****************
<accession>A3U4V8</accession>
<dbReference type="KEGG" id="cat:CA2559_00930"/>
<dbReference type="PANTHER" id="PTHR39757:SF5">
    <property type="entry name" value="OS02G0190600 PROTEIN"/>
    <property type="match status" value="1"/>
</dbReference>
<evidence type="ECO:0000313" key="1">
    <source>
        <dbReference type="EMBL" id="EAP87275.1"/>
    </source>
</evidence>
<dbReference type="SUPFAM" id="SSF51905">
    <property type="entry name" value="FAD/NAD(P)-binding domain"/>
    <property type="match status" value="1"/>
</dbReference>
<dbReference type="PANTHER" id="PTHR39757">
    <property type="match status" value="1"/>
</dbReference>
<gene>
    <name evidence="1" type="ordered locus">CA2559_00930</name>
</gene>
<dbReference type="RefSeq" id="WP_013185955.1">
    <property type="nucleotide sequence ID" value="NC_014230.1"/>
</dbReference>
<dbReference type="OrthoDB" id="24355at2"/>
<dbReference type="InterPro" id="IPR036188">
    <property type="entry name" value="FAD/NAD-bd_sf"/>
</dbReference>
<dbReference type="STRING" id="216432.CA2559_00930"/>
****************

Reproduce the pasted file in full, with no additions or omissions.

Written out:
<accession>A3U4V8</accession>
<dbReference type="KEGG" id="cat:CA2559_00930"/>
<dbReference type="PANTHER" id="PTHR39757:SF5">
    <property type="entry name" value="OS02G0190600 PROTEIN"/>
    <property type="match status" value="1"/>
</dbReference>
<evidence type="ECO:0000313" key="1">
    <source>
        <dbReference type="EMBL" id="EAP87275.1"/>
    </source>
</evidence>
<dbReference type="SUPFAM" id="SSF51905">
    <property type="entry name" value="FAD/NAD(P)-binding domain"/>
    <property type="match status" value="1"/>
</dbReference>
<dbReference type="PANTHER" id="PTHR39757">
    <property type="match status" value="1"/>
</dbReference>
<gene>
    <name evidence="1" type="ordered locus">CA2559_00930</name>
</gene>
<dbReference type="RefSeq" id="WP_013185955.1">
    <property type="nucleotide sequence ID" value="NC_014230.1"/>
</dbReference>
<dbReference type="OrthoDB" id="24355at2"/>
<dbReference type="InterPro" id="IPR036188">
    <property type="entry name" value="FAD/NAD-bd_sf"/>
</dbReference>
<dbReference type="STRING" id="216432.CA2559_00930"/>